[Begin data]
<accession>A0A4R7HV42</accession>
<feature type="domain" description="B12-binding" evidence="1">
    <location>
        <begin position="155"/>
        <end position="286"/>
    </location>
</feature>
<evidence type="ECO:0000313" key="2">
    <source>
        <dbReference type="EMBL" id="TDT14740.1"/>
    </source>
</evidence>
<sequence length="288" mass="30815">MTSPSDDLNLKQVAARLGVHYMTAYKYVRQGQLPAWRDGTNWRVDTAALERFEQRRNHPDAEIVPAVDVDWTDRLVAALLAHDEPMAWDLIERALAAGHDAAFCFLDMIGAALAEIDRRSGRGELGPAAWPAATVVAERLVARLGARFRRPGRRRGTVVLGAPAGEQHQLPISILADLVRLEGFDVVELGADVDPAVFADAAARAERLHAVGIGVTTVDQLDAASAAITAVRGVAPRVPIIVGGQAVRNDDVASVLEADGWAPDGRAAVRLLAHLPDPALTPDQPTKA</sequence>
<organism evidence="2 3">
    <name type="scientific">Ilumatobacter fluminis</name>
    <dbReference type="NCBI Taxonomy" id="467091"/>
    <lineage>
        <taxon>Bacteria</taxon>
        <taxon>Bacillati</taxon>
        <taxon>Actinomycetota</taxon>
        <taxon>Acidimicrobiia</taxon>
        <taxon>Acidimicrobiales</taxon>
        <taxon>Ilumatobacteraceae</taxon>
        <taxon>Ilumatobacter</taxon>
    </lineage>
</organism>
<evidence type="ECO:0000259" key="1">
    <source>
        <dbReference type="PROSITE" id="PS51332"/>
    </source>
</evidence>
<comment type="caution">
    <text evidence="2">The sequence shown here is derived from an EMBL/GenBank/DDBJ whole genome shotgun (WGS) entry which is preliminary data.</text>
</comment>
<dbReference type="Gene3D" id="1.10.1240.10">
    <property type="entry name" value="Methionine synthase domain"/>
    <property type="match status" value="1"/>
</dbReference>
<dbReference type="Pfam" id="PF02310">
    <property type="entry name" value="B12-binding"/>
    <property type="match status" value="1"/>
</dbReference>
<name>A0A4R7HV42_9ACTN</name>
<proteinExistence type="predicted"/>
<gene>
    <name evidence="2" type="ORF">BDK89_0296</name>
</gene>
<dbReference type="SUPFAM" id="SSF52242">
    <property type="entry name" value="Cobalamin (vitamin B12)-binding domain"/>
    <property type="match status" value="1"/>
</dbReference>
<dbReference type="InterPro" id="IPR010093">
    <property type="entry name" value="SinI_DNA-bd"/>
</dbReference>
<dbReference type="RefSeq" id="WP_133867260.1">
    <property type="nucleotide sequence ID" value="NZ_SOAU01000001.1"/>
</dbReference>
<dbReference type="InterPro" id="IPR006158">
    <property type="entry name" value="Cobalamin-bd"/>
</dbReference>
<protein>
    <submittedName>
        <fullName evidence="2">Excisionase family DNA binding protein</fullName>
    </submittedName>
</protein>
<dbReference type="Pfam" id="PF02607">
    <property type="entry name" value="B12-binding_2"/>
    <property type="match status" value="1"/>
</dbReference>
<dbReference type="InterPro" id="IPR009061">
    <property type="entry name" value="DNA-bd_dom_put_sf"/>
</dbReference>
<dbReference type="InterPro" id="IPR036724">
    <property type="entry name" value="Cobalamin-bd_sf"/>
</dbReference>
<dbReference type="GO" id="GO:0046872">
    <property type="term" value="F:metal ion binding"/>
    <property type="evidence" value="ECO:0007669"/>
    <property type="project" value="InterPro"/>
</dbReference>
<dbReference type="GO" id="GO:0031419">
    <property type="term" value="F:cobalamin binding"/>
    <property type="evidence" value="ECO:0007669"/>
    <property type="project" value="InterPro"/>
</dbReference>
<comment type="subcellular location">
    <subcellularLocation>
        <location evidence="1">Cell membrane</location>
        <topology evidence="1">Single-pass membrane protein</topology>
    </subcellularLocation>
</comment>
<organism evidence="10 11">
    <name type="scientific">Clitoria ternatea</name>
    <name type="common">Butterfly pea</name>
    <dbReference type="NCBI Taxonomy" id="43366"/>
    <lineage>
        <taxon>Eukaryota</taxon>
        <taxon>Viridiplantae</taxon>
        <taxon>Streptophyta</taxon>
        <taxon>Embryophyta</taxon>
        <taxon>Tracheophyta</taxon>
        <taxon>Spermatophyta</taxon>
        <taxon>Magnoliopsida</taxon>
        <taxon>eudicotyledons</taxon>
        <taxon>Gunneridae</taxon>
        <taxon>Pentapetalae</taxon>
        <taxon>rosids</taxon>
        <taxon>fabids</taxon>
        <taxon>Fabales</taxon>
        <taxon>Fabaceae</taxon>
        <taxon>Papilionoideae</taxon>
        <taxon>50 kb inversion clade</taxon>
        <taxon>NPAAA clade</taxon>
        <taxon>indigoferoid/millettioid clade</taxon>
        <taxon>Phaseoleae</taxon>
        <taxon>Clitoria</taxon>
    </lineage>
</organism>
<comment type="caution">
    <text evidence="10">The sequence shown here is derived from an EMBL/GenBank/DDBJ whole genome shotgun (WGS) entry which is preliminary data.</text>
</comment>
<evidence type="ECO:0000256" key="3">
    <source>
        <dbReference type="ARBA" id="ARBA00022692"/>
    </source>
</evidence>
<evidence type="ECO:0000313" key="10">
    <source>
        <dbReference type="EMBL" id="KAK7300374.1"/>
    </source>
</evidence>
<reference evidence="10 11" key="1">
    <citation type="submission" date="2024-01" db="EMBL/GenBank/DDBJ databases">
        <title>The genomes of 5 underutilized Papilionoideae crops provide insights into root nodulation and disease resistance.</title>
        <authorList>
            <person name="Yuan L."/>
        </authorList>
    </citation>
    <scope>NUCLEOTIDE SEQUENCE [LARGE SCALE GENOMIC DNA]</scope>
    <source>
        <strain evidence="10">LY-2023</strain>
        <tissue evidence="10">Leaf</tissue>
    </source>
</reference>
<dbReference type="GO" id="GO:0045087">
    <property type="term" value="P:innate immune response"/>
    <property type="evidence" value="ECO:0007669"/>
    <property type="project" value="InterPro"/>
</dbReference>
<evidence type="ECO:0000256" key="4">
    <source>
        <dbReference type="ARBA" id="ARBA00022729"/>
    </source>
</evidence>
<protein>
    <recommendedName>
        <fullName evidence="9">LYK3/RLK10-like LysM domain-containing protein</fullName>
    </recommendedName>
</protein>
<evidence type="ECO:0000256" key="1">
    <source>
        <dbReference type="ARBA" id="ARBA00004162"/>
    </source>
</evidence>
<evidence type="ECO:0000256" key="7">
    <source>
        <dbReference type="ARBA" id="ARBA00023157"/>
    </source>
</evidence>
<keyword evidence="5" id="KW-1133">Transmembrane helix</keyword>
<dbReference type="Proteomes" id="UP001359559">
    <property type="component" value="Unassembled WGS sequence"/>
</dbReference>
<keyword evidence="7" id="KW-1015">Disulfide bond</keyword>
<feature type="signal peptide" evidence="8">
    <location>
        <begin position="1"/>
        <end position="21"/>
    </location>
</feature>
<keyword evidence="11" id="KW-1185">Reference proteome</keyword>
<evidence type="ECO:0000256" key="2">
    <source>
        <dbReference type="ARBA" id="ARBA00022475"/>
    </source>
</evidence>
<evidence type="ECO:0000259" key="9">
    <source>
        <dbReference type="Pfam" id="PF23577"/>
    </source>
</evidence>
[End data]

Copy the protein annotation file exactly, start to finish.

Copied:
<accession>A0A4R7HV42</accession>
<feature type="domain" description="B12-binding" evidence="1">
    <location>
        <begin position="155"/>
        <end position="286"/>
    </location>
</feature>
<evidence type="ECO:0000313" key="2">
    <source>
        <dbReference type="EMBL" id="TDT14740.1"/>
    </source>
</evidence>
<sequence length="288" mass="30815">MTSPSDDLNLKQVAARLGVHYMTAYKYVRQGQLPAWRDGTNWRVDTAALERFEQRRNHPDAEIVPAVDVDWTDRLVAALLAHDEPMAWDLIERALAAGHDAAFCFLDMIGAALAEIDRRSGRGELGPAAWPAATVVAERLVARLGARFRRPGRRRGTVVLGAPAGEQHQLPISILADLVRLEGFDVVELGADVDPAVFADAAARAERLHAVGIGVTTVDQLDAASAAITAVRGVAPRVPIIVGGQAVRNDDVASVLEADGWAPDGRAAVRLLAHLPDPALTPDQPTKA</sequence>
<organism evidence="2 3">
    <name type="scientific">Ilumatobacter fluminis</name>
    <dbReference type="NCBI Taxonomy" id="467091"/>
    <lineage>
        <taxon>Bacteria</taxon>
        <taxon>Bacillati</taxon>
        <taxon>Actinomycetota</taxon>
        <taxon>Acidimicrobiia</taxon>
        <taxon>Acidimicrobiales</taxon>
        <taxon>Ilumatobacteraceae</taxon>
        <taxon>Ilumatobacter</taxon>
    </lineage>
</organism>
<evidence type="ECO:0000259" key="1">
    <source>
        <dbReference type="PROSITE" id="PS51332"/>
    </source>
</evidence>
<comment type="caution">
    <text evidence="2">The sequence shown here is derived from an EMBL/GenBank/DDBJ whole genome shotgun (WGS) entry which is preliminary data.</text>
</comment>
<dbReference type="Gene3D" id="1.10.1240.10">
    <property type="entry name" value="Methionine synthase domain"/>
    <property type="match status" value="1"/>
</dbReference>
<dbReference type="Pfam" id="PF02310">
    <property type="entry name" value="B12-binding"/>
    <property type="match status" value="1"/>
</dbReference>
<name>A0A4R7HV42_9ACTN</name>
<proteinExistence type="predicted"/>
<gene>
    <name evidence="2" type="ORF">BDK89_0296</name>
</gene>
<dbReference type="SUPFAM" id="SSF52242">
    <property type="entry name" value="Cobalamin (vitamin B12)-binding domain"/>
    <property type="match status" value="1"/>
</dbReference>
<dbReference type="InterPro" id="IPR010093">
    <property type="entry name" value="SinI_DNA-bd"/>
</dbReference>
<dbReference type="RefSeq" id="WP_133867260.1">
    <property type="nucleotide sequence ID" value="NZ_SOAU01000001.1"/>
</dbReference>
<dbReference type="InterPro" id="IPR006158">
    <property type="entry name" value="Cobalamin-bd"/>
</dbReference>
<protein>
    <submittedName>
        <fullName evidence="2">Excisionase family DNA binding protein</fullName>
    </submittedName>
</protein>
<dbReference type="Pfam" id="PF02607">
    <property type="entry name" value="B12-binding_2"/>
    <property type="match status" value="1"/>
</dbReference>
<dbReference type="InterPro" id="IPR009061">
    <property type="entry name" value="DNA-bd_dom_put_sf"/>
</dbReference>
<dbReference type="InterPro" id="IPR036724">
    <property type="entry name" value="Cobalamin-bd_sf"/>
</dbReference>
<dbReference type="GO" id="GO:0046872">
    <property type="term" value="F:metal ion binding"/>
    <property type="evidence" value="ECO:0007669"/>
    <property type="project" value="InterPro"/>
</dbReference>
<dbReference type="GO" id="GO:0031419">
    <property type="term" value="F:cobalamin binding"/>
    <property type="evidence" value="ECO:0007669"/>
    <property type="project" value="InterPro"/>
</dbReference>
<comment type="subcellular location">
    <subcellularLocation>
        <location evidence="1">Cell membrane</location>
        <topology evidence="1">Single-pass membrane protein</topology>
    </subcellularLocation>
</comment>
<organism evidence="10 11">
    <name type="scientific">Clitoria ternatea</name>
    <name type="common">Butterfly pea</name>
    <dbReference type="NCBI Taxonomy" id="43366"/>
    <lineage>
        <taxon>Eukaryota</taxon>
        <taxon>Viridiplantae</taxon>
        <taxon>Streptophyta</taxon>
        <taxon>Embryophyta</taxon>
        <taxon>Tracheophyta</taxon>
        <taxon>Spermatophyta</taxon>
        <taxon>Magnoliopsida</taxon>
        <taxon>eudicotyledons</taxon>
        <taxon>Gunneridae</taxon>
        <taxon>Pentapetalae</taxon>
        <taxon>rosids</taxon>
        <taxon>fabids</taxon>
        <taxon>Fabales</taxon>
        <taxon>Fabaceae</taxon>
        <taxon>Papilionoideae</taxon>
        <taxon>50 kb inversion clade</taxon>
        <taxon>NPAAA clade</taxon>
        <taxon>indigoferoid/millettioid clade</taxon>
        <taxon>Phaseoleae</taxon>
        <taxon>Clitoria</taxon>
    </lineage>
</organism>
<comment type="caution">
    <text evidence="10">The sequence shown here is derived from an EMBL/GenBank/DDBJ whole genome shotgun (WGS) entry which is preliminary data.</text>
</comment>
<evidence type="ECO:0000256" key="3">
    <source>
        <dbReference type="ARBA" id="ARBA00022692"/>
    </source>
</evidence>
<evidence type="ECO:0000313" key="10">
    <source>
        <dbReference type="EMBL" id="KAK7300374.1"/>
    </source>
</evidence>
<reference evidence="10 11" key="1">
    <citation type="submission" date="2024-01" db="EMBL/GenBank/DDBJ databases">
        <title>The genomes of 5 underutilized Papilionoideae crops provide insights into root nodulation and disease resistance.</title>
        <authorList>
            <person name="Yuan L."/>
        </authorList>
    </citation>
    <scope>NUCLEOTIDE SEQUENCE [LARGE SCALE GENOMIC DNA]</scope>
    <source>
        <strain evidence="10">LY-2023</strain>
        <tissue evidence="10">Leaf</tissue>
    </source>
</reference>
<dbReference type="GO" id="GO:0045087">
    <property type="term" value="P:innate immune response"/>
    <property type="evidence" value="ECO:0007669"/>
    <property type="project" value="InterPro"/>
</dbReference>
<evidence type="ECO:0000256" key="4">
    <source>
        <dbReference type="ARBA" id="ARBA00022729"/>
    </source>
</evidence>
<protein>
    <recommendedName>
        <fullName evidence="9">LYK3/RLK10-like LysM domain-containing protein</fullName>
    </recommendedName>
</protein>
<evidence type="ECO:0000256" key="1">
    <source>
        <dbReference type="ARBA" id="ARBA00004162"/>
    </source>
</evidence>
<evidence type="ECO:0000256" key="7">
    <source>
        <dbReference type="ARBA" id="ARBA00023157"/>
    </source>
</evidence>
<keyword evidence="5" id="KW-1133">Transmembrane helix</keyword>
<dbReference type="Proteomes" id="UP001359559">
    <property type="component" value="Unassembled WGS sequence"/>
</dbReference>
<keyword evidence="7" id="KW-1015">Disulfide bond</keyword>
<feature type="signal peptide" evidence="8">
    <location>
        <begin position="1"/>
        <end position="21"/>
    </location>
</feature>
<keyword evidence="11" id="KW-1185">Reference proteome</keyword>
<evidence type="ECO:0000256" key="2">
    <source>
        <dbReference type="ARBA" id="ARBA00022475"/>
    </source>
</evidence>
<evidence type="ECO:0000259" key="9">
    <source>
        <dbReference type="Pfam" id="PF23577"/>
    </source>
</evidence>